Research result: what percentage will consent to tracking for advertising?

Dr Johnny Ryan GDPR

This note presents the results of a survey of 300+ publishers, adtech, brands, and various others, on whether users will consent to tracking under the GDPR and the ePrivacy Regulation.  In early August we published a note on consent, and asked whether people would click “yes”. We would like to thank the 300+ colleagues who responded to our research request. Now we present the results. UPDATE: 9 January 2018, SEE  MOST RECENT PAGEFAIR INSIDER NOTE ON GDPR CONSENT DIALOGUES from 8 January 2018.   Tracking for a single brand, on a single site. 305 respondents were asked by a publisher to permit a named brand and its analytics partners to track them on the site. A previous note explains the design of this notice.…

How the GDPR will disrupt Google and Facebook

Dr Johnny Ryan GDPR

Google and Facebook will be disrupted by the new European data protection rules that are due to apply in May 2018. This note explains how.  Google and Facebook will be unable to use the personal data they hold for advertising purposes without user permission. This is an acute challenge because, contrary to what some commentators have assumed, they cannot use a “service-wide” opt-in for everything. Nor can they deny access to their services to users who refuse to opt-in to tracking.[1] Some parts of their businesses are likely to be disrupted more than others. The GDPR Scale When one uses Google or Facebook.com one willingly discloses personal data. These businesses have the right to process these data to provide their services when one asks them to. …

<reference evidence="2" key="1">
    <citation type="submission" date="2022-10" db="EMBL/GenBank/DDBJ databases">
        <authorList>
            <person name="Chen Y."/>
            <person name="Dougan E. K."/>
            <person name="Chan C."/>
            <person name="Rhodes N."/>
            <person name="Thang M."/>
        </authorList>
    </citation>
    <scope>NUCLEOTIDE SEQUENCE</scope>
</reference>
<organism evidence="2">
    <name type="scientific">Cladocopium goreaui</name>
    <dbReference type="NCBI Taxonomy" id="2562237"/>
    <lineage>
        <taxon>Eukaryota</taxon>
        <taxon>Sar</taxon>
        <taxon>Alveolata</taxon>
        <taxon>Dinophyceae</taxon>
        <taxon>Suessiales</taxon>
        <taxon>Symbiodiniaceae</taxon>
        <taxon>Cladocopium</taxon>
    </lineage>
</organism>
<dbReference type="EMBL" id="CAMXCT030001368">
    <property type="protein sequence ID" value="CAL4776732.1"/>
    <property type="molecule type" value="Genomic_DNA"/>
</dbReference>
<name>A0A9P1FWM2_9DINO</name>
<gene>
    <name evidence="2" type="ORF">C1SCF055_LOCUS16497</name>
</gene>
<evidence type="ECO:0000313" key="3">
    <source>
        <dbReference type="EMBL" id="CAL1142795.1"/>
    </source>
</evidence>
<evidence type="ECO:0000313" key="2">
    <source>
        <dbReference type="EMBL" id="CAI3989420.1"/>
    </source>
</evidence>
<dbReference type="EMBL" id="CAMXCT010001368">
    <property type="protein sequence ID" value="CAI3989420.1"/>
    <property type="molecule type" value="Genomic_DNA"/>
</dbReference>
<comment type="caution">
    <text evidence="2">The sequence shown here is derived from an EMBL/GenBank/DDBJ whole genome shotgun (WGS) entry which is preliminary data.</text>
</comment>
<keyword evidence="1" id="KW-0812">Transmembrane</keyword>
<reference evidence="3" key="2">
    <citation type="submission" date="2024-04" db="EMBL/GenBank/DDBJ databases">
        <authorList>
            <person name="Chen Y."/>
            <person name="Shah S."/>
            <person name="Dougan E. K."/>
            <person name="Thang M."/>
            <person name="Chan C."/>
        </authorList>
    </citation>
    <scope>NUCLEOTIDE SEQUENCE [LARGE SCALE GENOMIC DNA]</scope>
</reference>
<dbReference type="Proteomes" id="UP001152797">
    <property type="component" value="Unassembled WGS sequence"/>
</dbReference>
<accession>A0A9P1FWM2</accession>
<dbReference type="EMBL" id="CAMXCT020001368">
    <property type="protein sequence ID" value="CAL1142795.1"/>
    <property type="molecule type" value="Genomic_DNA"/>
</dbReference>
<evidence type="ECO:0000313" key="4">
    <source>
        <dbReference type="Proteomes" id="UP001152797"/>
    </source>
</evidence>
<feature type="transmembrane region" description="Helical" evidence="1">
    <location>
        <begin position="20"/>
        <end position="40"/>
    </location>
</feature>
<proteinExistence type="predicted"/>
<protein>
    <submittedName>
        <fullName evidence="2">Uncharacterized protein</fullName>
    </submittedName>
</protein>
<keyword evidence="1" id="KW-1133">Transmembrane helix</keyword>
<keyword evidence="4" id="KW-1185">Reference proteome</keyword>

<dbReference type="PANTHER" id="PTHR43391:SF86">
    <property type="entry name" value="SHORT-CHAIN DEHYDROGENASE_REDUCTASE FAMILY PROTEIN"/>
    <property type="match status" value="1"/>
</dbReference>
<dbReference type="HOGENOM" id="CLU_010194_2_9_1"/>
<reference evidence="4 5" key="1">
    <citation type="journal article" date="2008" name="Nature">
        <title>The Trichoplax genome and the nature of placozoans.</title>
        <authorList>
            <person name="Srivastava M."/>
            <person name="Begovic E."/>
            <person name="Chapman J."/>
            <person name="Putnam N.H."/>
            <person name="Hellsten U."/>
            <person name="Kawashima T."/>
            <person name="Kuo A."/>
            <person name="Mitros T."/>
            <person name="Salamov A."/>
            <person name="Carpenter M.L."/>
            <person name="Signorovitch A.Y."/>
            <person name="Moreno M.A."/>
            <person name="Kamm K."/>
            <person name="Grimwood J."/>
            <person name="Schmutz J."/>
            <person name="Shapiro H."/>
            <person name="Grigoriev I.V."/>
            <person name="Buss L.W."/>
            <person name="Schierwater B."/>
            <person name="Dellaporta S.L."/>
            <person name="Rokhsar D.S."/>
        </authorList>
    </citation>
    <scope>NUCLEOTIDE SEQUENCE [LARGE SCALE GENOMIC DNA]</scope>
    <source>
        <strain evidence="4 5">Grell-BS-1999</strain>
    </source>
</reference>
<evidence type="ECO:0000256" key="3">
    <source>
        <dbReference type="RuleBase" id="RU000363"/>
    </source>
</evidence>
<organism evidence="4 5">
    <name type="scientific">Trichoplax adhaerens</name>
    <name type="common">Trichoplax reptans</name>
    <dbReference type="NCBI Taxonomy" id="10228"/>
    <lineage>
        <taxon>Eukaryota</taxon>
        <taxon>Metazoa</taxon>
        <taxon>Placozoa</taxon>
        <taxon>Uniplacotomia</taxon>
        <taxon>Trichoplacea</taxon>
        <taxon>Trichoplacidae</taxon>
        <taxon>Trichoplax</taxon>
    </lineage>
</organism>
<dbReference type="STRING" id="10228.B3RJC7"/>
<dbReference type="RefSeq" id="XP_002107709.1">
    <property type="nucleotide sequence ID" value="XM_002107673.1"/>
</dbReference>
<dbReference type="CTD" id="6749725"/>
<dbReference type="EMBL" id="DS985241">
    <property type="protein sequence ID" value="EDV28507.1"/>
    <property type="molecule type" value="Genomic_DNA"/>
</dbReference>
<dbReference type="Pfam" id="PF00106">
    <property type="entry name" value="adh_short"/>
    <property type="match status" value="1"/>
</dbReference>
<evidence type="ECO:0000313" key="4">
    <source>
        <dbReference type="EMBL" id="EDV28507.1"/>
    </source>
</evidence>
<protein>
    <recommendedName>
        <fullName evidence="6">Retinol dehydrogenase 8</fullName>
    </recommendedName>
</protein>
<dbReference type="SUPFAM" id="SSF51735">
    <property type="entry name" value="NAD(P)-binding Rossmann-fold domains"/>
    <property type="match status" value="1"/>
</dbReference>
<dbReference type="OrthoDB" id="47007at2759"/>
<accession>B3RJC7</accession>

Here is what GDPR consent dialogues could look like. Will people click yes?

Dr Johnny Ryan GDPR

THIS NOTE HAS NOW BEEN SUPERSEDED BY A A MORE RECENT PAGEFAIR INSIDER NOTE ON GDPR CONSENT DIALOGUES. PLEASE REFER TO THE NEW NOTE.  This note presents sketches of GDPR consent dialogues, and invites readers to participate in research on whether people will consent.  NoteIt is important to note that the dialogue presented in this note is only a limited consent notice. It asks to track behaviour on one site only, and for one brand only, in addition to “analytics partners”. This notice would not satisfy regulators if it were used to cover the vast chain of controllers and processors involved in conventional behavioural targeting. Consent requests In less than a year the General Data Protection Regulation (GDPR) will force businesses to ask Internet users for consent before they can use their personal data.…